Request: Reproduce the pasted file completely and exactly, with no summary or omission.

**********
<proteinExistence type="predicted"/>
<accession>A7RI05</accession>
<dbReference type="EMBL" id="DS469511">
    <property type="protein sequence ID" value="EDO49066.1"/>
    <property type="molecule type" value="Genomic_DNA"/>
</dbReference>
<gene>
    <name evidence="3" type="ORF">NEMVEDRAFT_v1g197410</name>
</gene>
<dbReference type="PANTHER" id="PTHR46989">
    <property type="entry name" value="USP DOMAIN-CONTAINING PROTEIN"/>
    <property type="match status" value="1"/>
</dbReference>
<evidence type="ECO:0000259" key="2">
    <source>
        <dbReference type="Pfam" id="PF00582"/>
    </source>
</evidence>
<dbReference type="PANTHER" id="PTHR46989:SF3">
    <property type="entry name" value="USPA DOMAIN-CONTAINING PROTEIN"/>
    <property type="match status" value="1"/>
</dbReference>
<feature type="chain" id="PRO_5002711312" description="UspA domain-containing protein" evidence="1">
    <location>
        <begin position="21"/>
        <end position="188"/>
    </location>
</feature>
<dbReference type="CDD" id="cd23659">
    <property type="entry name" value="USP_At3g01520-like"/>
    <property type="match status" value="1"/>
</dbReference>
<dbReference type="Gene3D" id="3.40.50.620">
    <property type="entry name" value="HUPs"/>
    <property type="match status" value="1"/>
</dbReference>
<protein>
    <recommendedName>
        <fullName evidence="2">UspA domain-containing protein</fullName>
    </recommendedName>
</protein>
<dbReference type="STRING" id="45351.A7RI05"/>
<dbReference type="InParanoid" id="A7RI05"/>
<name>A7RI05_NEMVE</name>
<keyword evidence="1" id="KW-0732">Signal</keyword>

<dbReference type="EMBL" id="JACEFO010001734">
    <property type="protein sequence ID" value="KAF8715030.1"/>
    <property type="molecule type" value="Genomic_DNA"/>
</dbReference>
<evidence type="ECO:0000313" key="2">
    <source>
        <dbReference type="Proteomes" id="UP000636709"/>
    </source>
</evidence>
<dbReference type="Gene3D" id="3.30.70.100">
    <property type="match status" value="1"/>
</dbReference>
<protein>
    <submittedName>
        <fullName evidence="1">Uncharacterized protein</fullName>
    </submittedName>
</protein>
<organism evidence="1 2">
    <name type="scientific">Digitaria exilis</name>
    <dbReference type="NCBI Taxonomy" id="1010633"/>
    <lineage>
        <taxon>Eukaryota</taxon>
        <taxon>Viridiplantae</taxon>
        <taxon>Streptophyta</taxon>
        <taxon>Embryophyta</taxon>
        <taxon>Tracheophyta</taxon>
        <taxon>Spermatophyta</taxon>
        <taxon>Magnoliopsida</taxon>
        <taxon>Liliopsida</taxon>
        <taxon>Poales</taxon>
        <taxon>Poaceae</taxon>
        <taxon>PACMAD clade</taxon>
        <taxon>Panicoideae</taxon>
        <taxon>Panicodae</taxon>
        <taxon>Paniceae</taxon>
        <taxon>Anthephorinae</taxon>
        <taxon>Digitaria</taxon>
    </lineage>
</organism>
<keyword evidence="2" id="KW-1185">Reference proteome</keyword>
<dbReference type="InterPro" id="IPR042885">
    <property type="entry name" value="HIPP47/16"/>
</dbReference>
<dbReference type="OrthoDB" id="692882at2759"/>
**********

<proteinExistence type="predicted"/>
<accession>A7RI05</accession>
<dbReference type="EMBL" id="DS469511">
    <property type="protein sequence ID" value="EDO49066.1"/>
    <property type="molecule type" value="Genomic_DNA"/>
</dbReference>
<gene>
    <name evidence="3" type="ORF">NEMVEDRAFT_v1g197410</name>
</gene>
<dbReference type="PANTHER" id="PTHR46989">
    <property type="entry name" value="USP DOMAIN-CONTAINING PROTEIN"/>
    <property type="match status" value="1"/>
</dbReference>
<evidence type="ECO:0000259" key="2">
    <source>
        <dbReference type="Pfam" id="PF00582"/>
    </source>
</evidence>
<dbReference type="PANTHER" id="PTHR46989:SF3">
    <property type="entry name" value="USPA DOMAIN-CONTAINING PROTEIN"/>
    <property type="match status" value="1"/>
</dbReference>
<feature type="chain" id="PRO_5002711312" description="UspA domain-containing protein" evidence="1">
    <location>
        <begin position="21"/>
        <end position="188"/>
    </location>
</feature>
<dbReference type="CDD" id="cd23659">
    <property type="entry name" value="USP_At3g01520-like"/>
    <property type="match status" value="1"/>
</dbReference>
<dbReference type="Gene3D" id="3.40.50.620">
    <property type="entry name" value="HUPs"/>
    <property type="match status" value="1"/>
</dbReference>
<protein>
    <recommendedName>
        <fullName evidence="2">UspA domain-containing protein</fullName>
    </recommendedName>
</protein>
<dbReference type="STRING" id="45351.A7RI05"/>
<dbReference type="InParanoid" id="A7RI05"/>
<name>A7RI05_NEMVE</name>
<keyword evidence="1" id="KW-0732">Signal</keyword>

<dbReference type="EMBL" id="JACEFO010001734">
    <property type="protein sequence ID" value="KAF8715030.1"/>
    <property type="molecule type" value="Genomic_DNA"/>
</dbReference>
<evidence type="ECO:0000313" key="2">
    <source>
        <dbReference type="Proteomes" id="UP000636709"/>
    </source>
</evidence>
<dbReference type="Gene3D" id="3.30.70.100">
    <property type="match status" value="1"/>
</dbReference>
<protein>
    <submittedName>
        <fullName evidence="1">Uncharacterized protein</fullName>
    </submittedName>
</protein>
<organism evidence="1 2">
    <name type="scientific">Digitaria exilis</name>
    <dbReference type="NCBI Taxonomy" id="1010633"/>
    <lineage>
        <taxon>Eukaryota</taxon>
        <taxon>Viridiplantae</taxon>
        <taxon>Streptophyta</taxon>
        <taxon>Embryophyta</taxon>
        <taxon>Tracheophyta</taxon>
        <taxon>Spermatophyta</taxon>
        <taxon>Magnoliopsida</taxon>
        <taxon>Liliopsida</taxon>
        <taxon>Poales</taxon>
        <taxon>Poaceae</taxon>
        <taxon>PACMAD clade</taxon>
        <taxon>Panicoideae</taxon>
        <taxon>Panicodae</taxon>
        <taxon>Paniceae</taxon>
        <taxon>Anthephorinae</taxon>
        <taxon>Digitaria</taxon>
    </lineage>
</organism>
<keyword evidence="2" id="KW-1185">Reference proteome</keyword>
<dbReference type="InterPro" id="IPR042885">
    <property type="entry name" value="HIPP47/16"/>
</dbReference>
<dbReference type="OrthoDB" id="692882at2759"/>